The far east of Mendoza and its guardians 

The east of Mendoza

In a landscape with a completely different look to other regions in the province, the east of Mendoza has been returning to prominence.  

The resurgence of the area, which is made up of 5 departments, Junín, Rivadavia, San Martín, Santa Rosa and La Paz, is down to the appearance of new wine profiles and the producers behind them.  

The east of Mendoza: characteristics and qualities 

The east of Mendoza

According to the most recent data, released in 2022, the east of Mendoza has 60,890 hectares under vine, representing 29.4 percent of the vineyards of Argentina.

Of the five main departments, the largest in winegrowing terms is by far San Martín, which has 26,802 hectares under vine, 18.2% of all the vineyards in Mendoza and twice the surface area of Luján de Cuyo, for example.

This is in spite of the fact that in recent years the overall number of vineyards has shrunk by 3600 hectares. 

The soils are generally deep with some rocky areas and others rich in sand. The altitude of the east of Mendoza doesn’t rise higher than 2300 feet meaning that it’s a little warmer than the rest of the province by day and night. 

The most commonly planted varieties are Criolla Grande, Cereza, Bonarda, Malbec and Pedro Giménez and one also finds, in lesser quantities, Syrah, Cabernet Sauvignon, Aspirant Bouchet, Moscatel Rosado, Ancellotta, Sangiovese and several more.

An area with an illustrious past

The east of Mendoza

Marianela Rossi Martínez, the oenologist at Bodega Reval San Isidro, which was founded in 2010 and pioneered high quality varietal wines in Rivadavia, believes that the first distinctive quality of the east of Mendoza is that it was “the birthplace of the viticultural industry in Mendoza, the home of historic wineries such as Gargantini and Tittarelli, meaning that it has a rich history.”

Lucas Niven, the producer and owner at Bodega Niven, agrees, saying that the old vineyards in the east of Mendoza “need to be taken care of, and promoted to introduce the world to the large number of century-old wineries owned by Mendocinos for generations, which are part of the viticultural heritage of the province.”  

As one of the regions with the greatest number of old, direct planted vineyards and varieties; dating back to between 1900 and 1930, in the country, Lucas argues that special care is warranted because “not everything has to be perfect and new.”

A new route to tour

The east of Mendoza

The age of the vines and wineries of the east of Mendoza would seem to have found a perfect complement in a new wave of young producers who, like Lucas and Marianela, have worked for several years now on producing a different profile for the region.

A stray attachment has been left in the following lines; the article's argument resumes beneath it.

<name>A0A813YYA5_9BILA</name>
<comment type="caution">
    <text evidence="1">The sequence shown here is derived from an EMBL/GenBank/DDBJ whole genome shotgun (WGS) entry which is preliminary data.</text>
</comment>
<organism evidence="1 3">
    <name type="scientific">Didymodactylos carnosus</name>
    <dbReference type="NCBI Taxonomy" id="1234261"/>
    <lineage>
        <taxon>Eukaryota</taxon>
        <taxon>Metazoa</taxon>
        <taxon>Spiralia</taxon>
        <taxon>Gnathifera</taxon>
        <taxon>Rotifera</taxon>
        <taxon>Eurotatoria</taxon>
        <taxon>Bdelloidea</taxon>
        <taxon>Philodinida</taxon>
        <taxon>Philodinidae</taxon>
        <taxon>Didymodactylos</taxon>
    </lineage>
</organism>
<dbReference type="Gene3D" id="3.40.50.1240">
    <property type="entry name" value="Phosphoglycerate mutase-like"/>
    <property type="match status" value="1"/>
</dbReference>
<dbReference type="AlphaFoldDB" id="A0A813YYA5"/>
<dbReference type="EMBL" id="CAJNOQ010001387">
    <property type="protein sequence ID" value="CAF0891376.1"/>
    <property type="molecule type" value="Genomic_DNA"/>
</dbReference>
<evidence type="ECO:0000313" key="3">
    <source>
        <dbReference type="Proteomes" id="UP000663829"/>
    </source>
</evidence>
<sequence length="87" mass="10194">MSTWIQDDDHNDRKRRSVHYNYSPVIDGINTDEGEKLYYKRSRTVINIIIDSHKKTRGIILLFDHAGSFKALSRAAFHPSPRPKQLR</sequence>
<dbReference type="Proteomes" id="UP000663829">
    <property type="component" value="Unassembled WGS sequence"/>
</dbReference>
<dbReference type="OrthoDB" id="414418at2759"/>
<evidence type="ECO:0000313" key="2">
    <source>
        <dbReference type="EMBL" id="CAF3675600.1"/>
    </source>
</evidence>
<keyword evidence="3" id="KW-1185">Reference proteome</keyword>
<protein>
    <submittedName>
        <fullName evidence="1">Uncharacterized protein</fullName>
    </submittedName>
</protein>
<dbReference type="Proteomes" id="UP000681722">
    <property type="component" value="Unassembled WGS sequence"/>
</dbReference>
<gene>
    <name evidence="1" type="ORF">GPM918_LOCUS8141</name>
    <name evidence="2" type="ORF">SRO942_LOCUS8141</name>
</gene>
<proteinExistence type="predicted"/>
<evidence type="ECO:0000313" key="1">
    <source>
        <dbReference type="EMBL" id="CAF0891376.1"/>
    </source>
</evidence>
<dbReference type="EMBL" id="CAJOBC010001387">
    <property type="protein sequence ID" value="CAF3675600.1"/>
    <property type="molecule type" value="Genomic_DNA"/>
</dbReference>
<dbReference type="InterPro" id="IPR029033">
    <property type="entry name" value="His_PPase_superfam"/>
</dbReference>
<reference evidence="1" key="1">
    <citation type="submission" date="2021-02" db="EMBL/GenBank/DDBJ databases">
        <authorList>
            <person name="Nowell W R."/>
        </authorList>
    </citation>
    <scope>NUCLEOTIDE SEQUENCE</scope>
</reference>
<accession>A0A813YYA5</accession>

Matías Morcos, who is part of a family project that dates back 50 years, decided to take on the challenge of producing precise wines from grapes that were intended for mass-market output.

Matías thinks that although one doesn’t find the sharp variations one sees in the Uco Valley, “there are a large number of terroirs and micro-terroirs with different climates, which means there’s a lot to research and learn more about.”    

Implementing a philosophy that involves rethinking viticulture in the area, obsessive work on the quality of the vines and the work at the winery, and creating a signature style that establishes clear differences with other viticultural areas with originality and authenticity, Lis Clement is responsible for Finca Feliz, a line of low intervention wines from Bodega Clément, the family project she runs with her father Carlos.

For Lis, the distinctive aspect was being able to work with grapes that realize their full potential in warmer areas such as Bonarda, and she’s already found “increasing interest in the market for wines that revive forgotten stories and less traditional varieties.”  

A revolution for the future

The east of Mendoza

Recently, consumer trends have shown increased demand for fresher, less-alcoholic wines, two aspects in which the east of Mendoza is able to offer compelling options.

Santiago Vignoni, the winemaker at Macollo Wines, says that this reflects the changes implemented by several young producers a few years ago. The key was to “start tasting what your neighbor was doing and exchange knowledge and opinions, which led us to begin making varietals that had never been made as standalone wines before.”  

Lis Clement thinks that another factor to ensure a grand future will be “preserving the diversity of small producers where the profitability of small surface areas is guaranteed by good market value, and new tourism opportunities that reflect the diversity of the national wine scene.”     

Historically destined to supply table wines for the domestic market, today the east of Mendoza is being driven by a new, dynamic generation that tirelessly works to keep the local wine heritage and culture alive.    

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